The rest of the pregnancy was stressful, Laura says, but mostly uneventful. At 34 weeks, she gave birth to a beautiful boy named Paul, born May 27, 2013, at a local hospital. Just moments after Laura held her newborn for the first time, Paul was taken to the Neonatal Intensive Care Unit (NICU) for observation. From her bed in recovery, Laura told her husband to go wherever the baby goes. He dutifully obliged.
At just 1 week old, Paul underwent his first surgery to remove the blockage in his urethra. For the next 22 days, he remained in the NICU.
“Dr. Lieberman looked straight at us and told us he was going to take care of my son,” Laura says. “It’s all I wanted to hear—just that he was fighting for him.”
The Not-So-Quiet Years
The next few years of Paul’s life are what Laura calls “the quiet years.” Though he was still having labs, ultrasounds and bloodwork performed every few months, there were no major medical events. But things weren’t improving either.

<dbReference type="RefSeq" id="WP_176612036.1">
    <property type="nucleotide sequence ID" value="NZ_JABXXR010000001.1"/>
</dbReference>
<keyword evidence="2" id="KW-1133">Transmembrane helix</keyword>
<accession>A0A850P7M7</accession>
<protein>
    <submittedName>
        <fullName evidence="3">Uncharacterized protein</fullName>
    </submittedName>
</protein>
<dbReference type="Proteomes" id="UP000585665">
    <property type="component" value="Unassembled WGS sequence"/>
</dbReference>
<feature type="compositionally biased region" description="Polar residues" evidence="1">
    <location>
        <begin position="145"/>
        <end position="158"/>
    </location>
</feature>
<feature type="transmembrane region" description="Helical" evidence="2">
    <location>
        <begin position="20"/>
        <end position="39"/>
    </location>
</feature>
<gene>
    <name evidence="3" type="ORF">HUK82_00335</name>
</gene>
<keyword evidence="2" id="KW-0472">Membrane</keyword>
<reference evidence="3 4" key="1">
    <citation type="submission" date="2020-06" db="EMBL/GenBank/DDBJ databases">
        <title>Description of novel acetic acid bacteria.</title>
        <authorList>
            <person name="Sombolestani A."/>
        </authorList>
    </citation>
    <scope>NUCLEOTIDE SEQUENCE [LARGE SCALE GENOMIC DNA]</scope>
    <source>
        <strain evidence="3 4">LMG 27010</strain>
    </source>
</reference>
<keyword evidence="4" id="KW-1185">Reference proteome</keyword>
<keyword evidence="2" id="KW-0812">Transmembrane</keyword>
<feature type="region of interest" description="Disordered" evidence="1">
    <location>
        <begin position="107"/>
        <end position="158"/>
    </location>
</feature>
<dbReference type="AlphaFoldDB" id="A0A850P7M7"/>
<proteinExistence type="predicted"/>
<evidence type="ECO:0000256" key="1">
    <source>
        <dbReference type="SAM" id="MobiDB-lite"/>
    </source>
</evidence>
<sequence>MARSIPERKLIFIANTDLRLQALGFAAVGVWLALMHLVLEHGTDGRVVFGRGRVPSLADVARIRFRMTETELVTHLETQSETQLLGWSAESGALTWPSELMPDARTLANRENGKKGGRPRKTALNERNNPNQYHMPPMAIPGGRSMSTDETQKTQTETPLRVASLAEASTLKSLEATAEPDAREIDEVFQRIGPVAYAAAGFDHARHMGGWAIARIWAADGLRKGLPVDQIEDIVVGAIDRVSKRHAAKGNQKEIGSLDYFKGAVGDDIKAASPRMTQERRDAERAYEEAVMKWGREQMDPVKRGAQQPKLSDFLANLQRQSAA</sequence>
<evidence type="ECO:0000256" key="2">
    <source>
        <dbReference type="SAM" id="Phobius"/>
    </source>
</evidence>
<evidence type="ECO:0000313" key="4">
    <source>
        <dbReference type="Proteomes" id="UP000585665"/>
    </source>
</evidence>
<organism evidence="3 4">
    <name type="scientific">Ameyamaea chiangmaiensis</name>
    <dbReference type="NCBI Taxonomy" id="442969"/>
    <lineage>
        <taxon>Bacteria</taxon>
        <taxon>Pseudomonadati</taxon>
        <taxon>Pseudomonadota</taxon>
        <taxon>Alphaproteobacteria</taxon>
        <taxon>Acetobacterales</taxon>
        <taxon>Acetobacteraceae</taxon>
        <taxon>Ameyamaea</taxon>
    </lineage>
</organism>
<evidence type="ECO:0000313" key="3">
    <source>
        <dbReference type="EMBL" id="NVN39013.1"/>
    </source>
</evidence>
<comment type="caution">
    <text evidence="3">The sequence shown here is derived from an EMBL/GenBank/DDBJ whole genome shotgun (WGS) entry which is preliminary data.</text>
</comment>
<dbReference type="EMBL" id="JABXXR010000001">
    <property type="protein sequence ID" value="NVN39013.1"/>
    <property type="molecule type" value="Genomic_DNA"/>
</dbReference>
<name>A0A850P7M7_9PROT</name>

“We knew one day he’d need a kidney transplant,” Laura remembers. “He just wasn’t getting better.”
As a first grade teacher at the same school Paul attended, Laura was able to manage her son’s illness while she worked. If he felt tired, which he did often, she could let him rest in the nurse’s office at school. If he needed quick treatment for a UTI, she was there to handle it.
“He was falling asleep in school, taking so many medications and wasn’t really growing,” Laura says. “I finally realized, ‘My son is not healthy. We can’t normalize this any longer.’”
Years before, Dr. Lieberman told Paul’s parents that they would manage Paul’s condition medically until they couldn’t. Only then would they consider surgical options. The time had finally come.